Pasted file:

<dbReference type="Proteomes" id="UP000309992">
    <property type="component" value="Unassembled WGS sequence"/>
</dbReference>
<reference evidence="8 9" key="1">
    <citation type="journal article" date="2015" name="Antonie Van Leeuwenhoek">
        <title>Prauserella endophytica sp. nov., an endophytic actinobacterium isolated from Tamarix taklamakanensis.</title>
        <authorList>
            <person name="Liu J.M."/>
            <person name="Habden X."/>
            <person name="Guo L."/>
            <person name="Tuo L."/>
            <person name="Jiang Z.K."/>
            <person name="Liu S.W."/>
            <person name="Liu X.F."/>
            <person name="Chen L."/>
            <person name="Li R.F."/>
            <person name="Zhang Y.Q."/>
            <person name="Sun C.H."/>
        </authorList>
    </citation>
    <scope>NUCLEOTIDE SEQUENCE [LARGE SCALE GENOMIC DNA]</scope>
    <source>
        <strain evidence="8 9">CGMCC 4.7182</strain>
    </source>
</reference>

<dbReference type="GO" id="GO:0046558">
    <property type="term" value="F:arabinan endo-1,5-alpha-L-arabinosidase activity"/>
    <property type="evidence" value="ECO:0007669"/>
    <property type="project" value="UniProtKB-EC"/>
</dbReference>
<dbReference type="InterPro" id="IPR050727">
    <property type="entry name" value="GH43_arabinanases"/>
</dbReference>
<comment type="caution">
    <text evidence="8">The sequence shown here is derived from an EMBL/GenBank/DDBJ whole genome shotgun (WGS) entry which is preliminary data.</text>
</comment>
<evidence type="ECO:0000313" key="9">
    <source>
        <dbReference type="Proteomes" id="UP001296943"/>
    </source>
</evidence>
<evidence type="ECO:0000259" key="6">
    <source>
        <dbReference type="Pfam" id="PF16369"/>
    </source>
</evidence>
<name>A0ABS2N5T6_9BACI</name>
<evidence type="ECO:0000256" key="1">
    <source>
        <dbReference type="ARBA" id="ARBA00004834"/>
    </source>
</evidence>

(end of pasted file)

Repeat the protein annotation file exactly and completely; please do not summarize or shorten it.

<dbReference type="Proteomes" id="UP000309992">
    <property type="component" value="Unassembled WGS sequence"/>
</dbReference>
<reference evidence="8 9" key="1">
    <citation type="journal article" date="2015" name="Antonie Van Leeuwenhoek">
        <title>Prauserella endophytica sp. nov., an endophytic actinobacterium isolated from Tamarix taklamakanensis.</title>
        <authorList>
            <person name="Liu J.M."/>
            <person name="Habden X."/>
            <person name="Guo L."/>
            <person name="Tuo L."/>
            <person name="Jiang Z.K."/>
            <person name="Liu S.W."/>
            <person name="Liu X.F."/>
            <person name="Chen L."/>
            <person name="Li R.F."/>
            <person name="Zhang Y.Q."/>
            <person name="Sun C.H."/>
        </authorList>
    </citation>
    <scope>NUCLEOTIDE SEQUENCE [LARGE SCALE GENOMIC DNA]</scope>
    <source>
        <strain evidence="8 9">CGMCC 4.7182</strain>
    </source>
</reference>

<dbReference type="GO" id="GO:0046558">
    <property type="term" value="F:arabinan endo-1,5-alpha-L-arabinosidase activity"/>
    <property type="evidence" value="ECO:0007669"/>
    <property type="project" value="UniProtKB-EC"/>
</dbReference>
<dbReference type="InterPro" id="IPR050727">
    <property type="entry name" value="GH43_arabinanases"/>
</dbReference>
<comment type="caution">
    <text evidence="8">The sequence shown here is derived from an EMBL/GenBank/DDBJ whole genome shotgun (WGS) entry which is preliminary data.</text>
</comment>
<evidence type="ECO:0000313" key="9">
    <source>
        <dbReference type="Proteomes" id="UP001296943"/>
    </source>
</evidence>
<evidence type="ECO:0000259" key="6">
    <source>
        <dbReference type="Pfam" id="PF16369"/>
    </source>
</evidence>
<name>A0ABS2N5T6_9BACI</name>
<evidence type="ECO:0000256" key="1">
    <source>
        <dbReference type="ARBA" id="ARBA00004834"/>
    </source>
</evidence>